Egypt over the past two years has sought to secure a loan from the International Money Fund worth $4.8 billion. The loan is seen as vital for boosting investor confidence, staving off a financial crisis, and supporting the Egyptian pound, which fell to its lowest level since 2004.
Four successive finance ministers have led talks with the IMF. The first was Samir Radwan who was appointed by ousted president Hosni Mubarak at the end of January 2011 and he resigned in July of the same year.
During Radwan’s service, the then ruling military council suspended loan talks with the IMF.
The second finance minister was Hazem el-Beblawi who served between July and October 2011 under Essam Sharaf’s government. Beblawi tried to revive talks with the IMF and sought borrowing from Arab countries.
The third minister was Mumtaz al-Said. He was appointed in the government of Kamal Ganzouri in December 2011 and continued through the government of the current Prime Minister Hisham Qandil. He was replaced on Sunday by El-Morsi Hegazy in a Cabinet reshuffle by President Mohamed Mursi.
Egyptian media reports described Hegazy as being close to the Muslim Brotherhood, an assessment shared by a colleague speaking privately. A spokesman for the Brotherhood’s Freedom and Justice Party denied reports that he was a member of the Brotherhood.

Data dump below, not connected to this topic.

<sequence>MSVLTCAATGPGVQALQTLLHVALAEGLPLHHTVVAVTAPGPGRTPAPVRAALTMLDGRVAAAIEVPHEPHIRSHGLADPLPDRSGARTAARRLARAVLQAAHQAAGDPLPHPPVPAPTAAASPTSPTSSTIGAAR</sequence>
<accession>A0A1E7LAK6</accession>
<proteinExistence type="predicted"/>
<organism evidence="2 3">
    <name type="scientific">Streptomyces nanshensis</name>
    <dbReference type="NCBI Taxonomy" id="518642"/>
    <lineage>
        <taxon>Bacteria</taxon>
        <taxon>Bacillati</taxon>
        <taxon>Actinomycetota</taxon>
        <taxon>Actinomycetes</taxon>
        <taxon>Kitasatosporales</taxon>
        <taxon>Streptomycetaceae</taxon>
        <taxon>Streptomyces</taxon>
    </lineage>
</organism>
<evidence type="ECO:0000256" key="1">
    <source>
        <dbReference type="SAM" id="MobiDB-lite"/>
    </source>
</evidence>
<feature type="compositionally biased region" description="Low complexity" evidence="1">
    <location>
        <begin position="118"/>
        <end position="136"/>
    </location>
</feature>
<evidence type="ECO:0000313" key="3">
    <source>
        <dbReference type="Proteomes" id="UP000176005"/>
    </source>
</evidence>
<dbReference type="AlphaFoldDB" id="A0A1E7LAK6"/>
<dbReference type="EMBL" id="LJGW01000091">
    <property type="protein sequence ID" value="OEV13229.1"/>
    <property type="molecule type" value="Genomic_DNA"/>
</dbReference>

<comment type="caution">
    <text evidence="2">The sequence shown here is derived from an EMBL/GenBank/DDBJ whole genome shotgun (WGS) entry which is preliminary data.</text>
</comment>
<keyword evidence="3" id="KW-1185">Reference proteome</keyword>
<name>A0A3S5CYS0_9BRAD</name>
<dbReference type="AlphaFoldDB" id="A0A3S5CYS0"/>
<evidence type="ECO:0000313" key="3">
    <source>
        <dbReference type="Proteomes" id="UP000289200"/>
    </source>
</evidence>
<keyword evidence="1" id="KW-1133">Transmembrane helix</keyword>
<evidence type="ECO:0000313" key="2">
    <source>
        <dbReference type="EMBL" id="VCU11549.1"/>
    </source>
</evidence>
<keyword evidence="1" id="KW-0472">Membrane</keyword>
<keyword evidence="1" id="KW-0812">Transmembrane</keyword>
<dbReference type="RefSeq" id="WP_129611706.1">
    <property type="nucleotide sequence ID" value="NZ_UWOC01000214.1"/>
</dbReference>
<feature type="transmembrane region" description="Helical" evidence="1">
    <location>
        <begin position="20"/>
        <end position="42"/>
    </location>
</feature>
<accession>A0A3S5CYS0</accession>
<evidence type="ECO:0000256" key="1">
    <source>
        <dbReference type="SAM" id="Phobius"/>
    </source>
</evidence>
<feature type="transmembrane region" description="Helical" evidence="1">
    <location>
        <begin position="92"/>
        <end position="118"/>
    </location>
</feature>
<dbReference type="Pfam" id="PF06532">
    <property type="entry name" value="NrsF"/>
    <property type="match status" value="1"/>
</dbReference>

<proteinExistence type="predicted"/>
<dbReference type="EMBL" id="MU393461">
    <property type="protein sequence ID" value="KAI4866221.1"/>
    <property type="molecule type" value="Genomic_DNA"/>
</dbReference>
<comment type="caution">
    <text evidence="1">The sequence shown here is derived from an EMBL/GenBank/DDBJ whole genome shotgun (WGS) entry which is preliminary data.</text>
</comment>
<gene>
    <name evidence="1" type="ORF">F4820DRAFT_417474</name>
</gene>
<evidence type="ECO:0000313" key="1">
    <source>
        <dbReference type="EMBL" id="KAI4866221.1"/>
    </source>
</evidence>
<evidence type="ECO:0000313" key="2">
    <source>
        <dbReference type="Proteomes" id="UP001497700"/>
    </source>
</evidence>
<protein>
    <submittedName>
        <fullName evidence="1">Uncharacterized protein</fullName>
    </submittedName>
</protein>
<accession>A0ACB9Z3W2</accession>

Hegazy obtained a master’s degree in economics from Alexandria University in 1976 and a doctorate in 1985 from the University of Connecticut in the United States, according to a copy of his CV provided by Alexandria University. His doctoral research was on how oil contributed to Kuwait’s economic growth.
At the time of his appointment, Hegazy was working as a professor at Alexandria University’s Faculty of Commerce, specializing in public finance. From 1990 to 1996, he worked at Saudi Arabia’s King Saud University, heading its department of economics from 1995 to 1996.
His academic work includes studies on privatization, the World Trade Organization and fiscal systems, including a publication entitled “The Islamic Fiscal System.”
His CV lists two dozen works on Islamic economics that he either researched or reviewed. These include one on “Forms of Islamic finance and dealing with budget deficits in the Islamic environment.”